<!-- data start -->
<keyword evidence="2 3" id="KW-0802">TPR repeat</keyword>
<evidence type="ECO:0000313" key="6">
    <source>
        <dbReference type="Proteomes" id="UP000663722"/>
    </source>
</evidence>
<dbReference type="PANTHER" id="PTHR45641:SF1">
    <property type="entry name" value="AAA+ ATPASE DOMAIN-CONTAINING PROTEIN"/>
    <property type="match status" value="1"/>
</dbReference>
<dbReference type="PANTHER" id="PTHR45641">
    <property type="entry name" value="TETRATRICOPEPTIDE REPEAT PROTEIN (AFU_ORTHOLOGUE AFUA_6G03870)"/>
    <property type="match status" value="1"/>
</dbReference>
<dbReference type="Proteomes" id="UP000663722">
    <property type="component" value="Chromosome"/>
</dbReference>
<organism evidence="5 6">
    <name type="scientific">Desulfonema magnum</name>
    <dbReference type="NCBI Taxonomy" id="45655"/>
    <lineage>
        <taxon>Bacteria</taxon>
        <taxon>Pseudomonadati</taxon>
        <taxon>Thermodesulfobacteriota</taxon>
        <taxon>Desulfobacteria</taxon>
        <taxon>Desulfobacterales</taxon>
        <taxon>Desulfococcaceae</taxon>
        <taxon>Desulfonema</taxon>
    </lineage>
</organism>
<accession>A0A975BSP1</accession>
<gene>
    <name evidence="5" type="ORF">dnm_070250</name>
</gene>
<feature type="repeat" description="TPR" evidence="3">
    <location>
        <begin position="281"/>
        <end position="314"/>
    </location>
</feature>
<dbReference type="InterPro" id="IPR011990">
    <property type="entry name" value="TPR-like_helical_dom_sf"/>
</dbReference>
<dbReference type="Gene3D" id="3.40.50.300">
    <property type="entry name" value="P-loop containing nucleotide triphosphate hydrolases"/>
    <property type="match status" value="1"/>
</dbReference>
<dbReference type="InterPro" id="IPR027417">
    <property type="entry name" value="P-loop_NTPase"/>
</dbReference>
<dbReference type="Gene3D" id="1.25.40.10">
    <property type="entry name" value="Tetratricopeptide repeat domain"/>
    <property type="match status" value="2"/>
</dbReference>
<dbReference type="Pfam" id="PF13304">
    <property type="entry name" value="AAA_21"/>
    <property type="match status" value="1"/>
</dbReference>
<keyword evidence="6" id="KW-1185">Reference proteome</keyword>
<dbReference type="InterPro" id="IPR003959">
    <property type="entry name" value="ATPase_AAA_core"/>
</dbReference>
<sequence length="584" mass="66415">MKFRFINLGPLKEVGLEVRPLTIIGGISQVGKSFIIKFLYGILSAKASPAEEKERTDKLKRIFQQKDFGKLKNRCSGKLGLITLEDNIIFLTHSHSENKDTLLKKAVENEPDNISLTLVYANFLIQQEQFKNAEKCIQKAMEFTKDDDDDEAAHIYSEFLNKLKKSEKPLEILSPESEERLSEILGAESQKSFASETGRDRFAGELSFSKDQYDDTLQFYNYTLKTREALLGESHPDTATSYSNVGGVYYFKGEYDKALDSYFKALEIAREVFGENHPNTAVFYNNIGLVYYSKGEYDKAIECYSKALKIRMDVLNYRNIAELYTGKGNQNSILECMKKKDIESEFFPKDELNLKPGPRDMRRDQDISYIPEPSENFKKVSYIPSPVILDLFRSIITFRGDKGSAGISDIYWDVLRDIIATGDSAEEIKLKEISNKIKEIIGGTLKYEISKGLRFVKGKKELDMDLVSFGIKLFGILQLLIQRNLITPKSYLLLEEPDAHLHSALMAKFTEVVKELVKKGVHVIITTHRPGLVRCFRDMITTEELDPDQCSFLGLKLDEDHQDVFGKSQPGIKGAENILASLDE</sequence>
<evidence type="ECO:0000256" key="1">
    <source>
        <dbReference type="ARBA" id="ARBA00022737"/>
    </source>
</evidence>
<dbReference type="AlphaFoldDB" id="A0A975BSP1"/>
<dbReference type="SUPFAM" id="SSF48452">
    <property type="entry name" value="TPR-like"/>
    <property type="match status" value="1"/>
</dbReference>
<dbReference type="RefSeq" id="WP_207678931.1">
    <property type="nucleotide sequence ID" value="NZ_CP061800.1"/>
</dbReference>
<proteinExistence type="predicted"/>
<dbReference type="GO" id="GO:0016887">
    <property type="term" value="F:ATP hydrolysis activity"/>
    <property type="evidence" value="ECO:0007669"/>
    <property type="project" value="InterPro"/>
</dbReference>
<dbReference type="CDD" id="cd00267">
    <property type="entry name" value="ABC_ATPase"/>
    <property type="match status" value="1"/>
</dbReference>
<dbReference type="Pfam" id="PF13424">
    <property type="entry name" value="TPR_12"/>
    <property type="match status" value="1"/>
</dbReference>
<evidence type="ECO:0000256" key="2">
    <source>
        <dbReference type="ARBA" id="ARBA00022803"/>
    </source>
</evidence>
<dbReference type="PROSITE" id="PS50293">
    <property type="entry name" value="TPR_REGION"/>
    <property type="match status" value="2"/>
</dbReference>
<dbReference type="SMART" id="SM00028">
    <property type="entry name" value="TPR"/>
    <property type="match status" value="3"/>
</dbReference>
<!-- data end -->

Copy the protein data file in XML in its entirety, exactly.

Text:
<keyword evidence="2 3" id="KW-0802">TPR repeat</keyword>
<evidence type="ECO:0000313" key="6">
    <source>
        <dbReference type="Proteomes" id="UP000663722"/>
    </source>
</evidence>
<dbReference type="PANTHER" id="PTHR45641:SF1">
    <property type="entry name" value="AAA+ ATPASE DOMAIN-CONTAINING PROTEIN"/>
    <property type="match status" value="1"/>
</dbReference>
<dbReference type="PANTHER" id="PTHR45641">
    <property type="entry name" value="TETRATRICOPEPTIDE REPEAT PROTEIN (AFU_ORTHOLOGUE AFUA_6G03870)"/>
    <property type="match status" value="1"/>
</dbReference>
<dbReference type="Proteomes" id="UP000663722">
    <property type="component" value="Chromosome"/>
</dbReference>
<organism evidence="5 6">
    <name type="scientific">Desulfonema magnum</name>
    <dbReference type="NCBI Taxonomy" id="45655"/>
    <lineage>
        <taxon>Bacteria</taxon>
        <taxon>Pseudomonadati</taxon>
        <taxon>Thermodesulfobacteriota</taxon>
        <taxon>Desulfobacteria</taxon>
        <taxon>Desulfobacterales</taxon>
        <taxon>Desulfococcaceae</taxon>
        <taxon>Desulfonema</taxon>
    </lineage>
</organism>
<accession>A0A975BSP1</accession>
<gene>
    <name evidence="5" type="ORF">dnm_070250</name>
</gene>
<feature type="repeat" description="TPR" evidence="3">
    <location>
        <begin position="281"/>
        <end position="314"/>
    </location>
</feature>
<dbReference type="InterPro" id="IPR011990">
    <property type="entry name" value="TPR-like_helical_dom_sf"/>
</dbReference>
<dbReference type="Gene3D" id="3.40.50.300">
    <property type="entry name" value="P-loop containing nucleotide triphosphate hydrolases"/>
    <property type="match status" value="1"/>
</dbReference>
<dbReference type="InterPro" id="IPR027417">
    <property type="entry name" value="P-loop_NTPase"/>
</dbReference>
<dbReference type="Gene3D" id="1.25.40.10">
    <property type="entry name" value="Tetratricopeptide repeat domain"/>
    <property type="match status" value="2"/>
</dbReference>
<dbReference type="Pfam" id="PF13304">
    <property type="entry name" value="AAA_21"/>
    <property type="match status" value="1"/>
</dbReference>
<keyword evidence="6" id="KW-1185">Reference proteome</keyword>
<dbReference type="InterPro" id="IPR003959">
    <property type="entry name" value="ATPase_AAA_core"/>
</dbReference>
<sequence length="584" mass="66415">MKFRFINLGPLKEVGLEVRPLTIIGGISQVGKSFIIKFLYGILSAKASPAEEKERTDKLKRIFQQKDFGKLKNRCSGKLGLITLEDNIIFLTHSHSENKDTLLKKAVENEPDNISLTLVYANFLIQQEQFKNAEKCIQKAMEFTKDDDDDEAAHIYSEFLNKLKKSEKPLEILSPESEERLSEILGAESQKSFASETGRDRFAGELSFSKDQYDDTLQFYNYTLKTREALLGESHPDTATSYSNVGGVYYFKGEYDKALDSYFKALEIAREVFGENHPNTAVFYNNIGLVYYSKGEYDKAIECYSKALKIRMDVLNYRNIAELYTGKGNQNSILECMKKKDIESEFFPKDELNLKPGPRDMRRDQDISYIPEPSENFKKVSYIPSPVILDLFRSIITFRGDKGSAGISDIYWDVLRDIIATGDSAEEIKLKEISNKIKEIIGGTLKYEISKGLRFVKGKKELDMDLVSFGIKLFGILQLLIQRNLITPKSYLLLEEPDAHLHSALMAKFTEVVKELVKKGVHVIITTHRPGLVRCFRDMITTEELDPDQCSFLGLKLDEDHQDVFGKSQPGIKGAENILASLDE</sequence>
<evidence type="ECO:0000256" key="1">
    <source>
        <dbReference type="ARBA" id="ARBA00022737"/>
    </source>
</evidence>
<dbReference type="AlphaFoldDB" id="A0A975BSP1"/>
<dbReference type="SUPFAM" id="SSF48452">
    <property type="entry name" value="TPR-like"/>
    <property type="match status" value="1"/>
</dbReference>
<dbReference type="RefSeq" id="WP_207678931.1">
    <property type="nucleotide sequence ID" value="NZ_CP061800.1"/>
</dbReference>
<proteinExistence type="predicted"/>
<dbReference type="GO" id="GO:0016887">
    <property type="term" value="F:ATP hydrolysis activity"/>
    <property type="evidence" value="ECO:0007669"/>
    <property type="project" value="InterPro"/>
</dbReference>
<dbReference type="CDD" id="cd00267">
    <property type="entry name" value="ABC_ATPase"/>
    <property type="match status" value="1"/>
</dbReference>
<dbReference type="Pfam" id="PF13424">
    <property type="entry name" value="TPR_12"/>
    <property type="match status" value="1"/>
</dbReference>
<evidence type="ECO:0000256" key="2">
    <source>
        <dbReference type="ARBA" id="ARBA00022803"/>
    </source>
</evidence>
<dbReference type="PROSITE" id="PS50293">
    <property type="entry name" value="TPR_REGION"/>
    <property type="match status" value="2"/>
</dbReference>
<dbReference type="SMART" id="SM00028">
    <property type="entry name" value="TPR"/>
    <property type="match status" value="3"/>
</dbReference>